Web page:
Edinburgh student newspaper faces campus crisis as readers opt for online over print

It is the oldest student newspaper in Europe, tracing its history from a campus publication established in 1887 by no less a literary figure than Robert Louis Stevenson.

Copies of The Student was set up in 1887. Picture: Neil Hanna
Copies of The Student was set up in 1887. Picture: Neil Hanna

But the global pressures facing the print industry in the era of digital media have now caught up with The Student, the venerable voice of undergraduates at the University of Edinburgh.

In a scathing front-page article, an outgoing editor described the paper as a “sinking ship” and claimed its issues were no longer being picked up by students from university buildings across the southside of the capital.

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“We are the oldest student newspaper in Europe, but our issues are no longer being picked up and this title is not going to save a sinking ship,” the editorial on the front of the 29 January edition read.

“Rather than reading The Student to find out what is going on in this university, you are more likely to read Facebook pages such as Edifess, or even the Edinburgh Tab.

“And I am not blaming readers for it because the editorial team does the exact same thing.”

Manvir Dobb, who wrote the editorial, told Scotland on Sunday the piece was intended to draw attention to the paper and its predicament.

“When you look back through the archives, you realise how much the title has changed,” she said.

“Twenty years ago people were writing letters to the editor, and offering their thoughts on student activity as a whole.

“We realised our paper wasn’t picking up on that anymore. The content had changed. A student paper should be fun – but now it is running more and more essays.

“There is a lack of engagement between the paper and the students.”

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The title’s management recently vetoed a call for it to become an online-only publication, but senior figures have admitted it is “only a matter of time” before its print product vanishes from the Teviot and Potterrow union buildings.

The Student was reborn as a weekly freesheet almost two decades ago after a financial crisis temporarily halted its production in 2002.

The problem staff faced then was a lack of print advertising being sold. Now the title faces a much more existential problem: students are failing to read the publication at all.

The paper’s current editors hope a renewed editorial focus on issues important to students, as well as an improved online offering, will ensure it continues to play a role on campus for years to come.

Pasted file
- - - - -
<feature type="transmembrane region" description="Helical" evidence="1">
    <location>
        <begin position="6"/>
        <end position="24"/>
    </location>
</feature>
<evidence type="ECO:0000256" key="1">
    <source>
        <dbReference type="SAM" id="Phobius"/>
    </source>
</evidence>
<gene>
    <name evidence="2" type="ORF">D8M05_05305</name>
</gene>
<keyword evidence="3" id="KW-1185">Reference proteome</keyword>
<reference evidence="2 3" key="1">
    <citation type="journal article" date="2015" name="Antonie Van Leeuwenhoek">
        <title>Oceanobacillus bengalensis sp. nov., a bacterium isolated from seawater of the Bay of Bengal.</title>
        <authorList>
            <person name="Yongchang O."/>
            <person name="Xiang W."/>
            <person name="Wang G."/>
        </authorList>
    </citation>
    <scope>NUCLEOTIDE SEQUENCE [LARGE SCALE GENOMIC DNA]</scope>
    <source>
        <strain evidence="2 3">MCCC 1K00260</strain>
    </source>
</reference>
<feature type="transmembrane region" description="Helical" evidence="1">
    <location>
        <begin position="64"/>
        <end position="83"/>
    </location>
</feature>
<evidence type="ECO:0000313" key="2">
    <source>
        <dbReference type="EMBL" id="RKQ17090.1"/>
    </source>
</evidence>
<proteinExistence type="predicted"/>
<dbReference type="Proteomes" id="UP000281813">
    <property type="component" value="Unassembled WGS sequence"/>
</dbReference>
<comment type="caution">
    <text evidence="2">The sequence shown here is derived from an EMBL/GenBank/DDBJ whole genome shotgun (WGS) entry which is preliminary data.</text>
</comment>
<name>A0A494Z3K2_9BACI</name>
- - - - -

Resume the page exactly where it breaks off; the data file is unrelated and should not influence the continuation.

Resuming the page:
Co-editor Rob Lownie said he largely agreed with the points made in Dobb’s editorial.

“Printed student journalism is something that many people on campus are no longer aware of,” he said. “Things are moving on to digital platforms so quickly.

“I don’t know how things are at other campuses, but certainly in Edinburgh, many people don’t even know there is a student newspaper, which is a sad state of affairs.”

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Lownie added that many students were now coming to university having never picked up a newspaper before.

“I don’t see why they would start to change their reading habits, unless we provide them with something that changes their minds,” he said.

“And that’s something that I, and my co-editor Rob Bazaral, are working on. We want the paper to be more accessible – without dumbing it down – and to deal with issues that students can relate to.”

A Past in print: famous faces who worked on the Student

Editors and journalists who have worked on the Student over the last 130 years include some of Edinburgh University’s most distinguished alumni.

Gordon Brown

The former prime minister’s links to Edinburgh University are well known. Before he was elected rector in 1972, Brown served as a news editor on The Student. In an interview with his old paper in 2018, he recalled writing a prize-winning article on the famous workers’ dispute with Upper Clyde Shipbuilders.

Tom Bradby

The current ITV News at Ten anchor – and respected confidant of the Royal Family – was a Student journalist while studying for a degree at Edinburgh in the late 1980s. Looking back on his time at the paper, Bradby recalled writing some “poorly argued left-wing editorials”.

Anna Coote

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A principal fellow at the New Economics Foundation, Coote made national headlines as Student editor in 1967 after she challenged then university rector Malcolm Muggeridge to make contraceptive pills freely available on campus.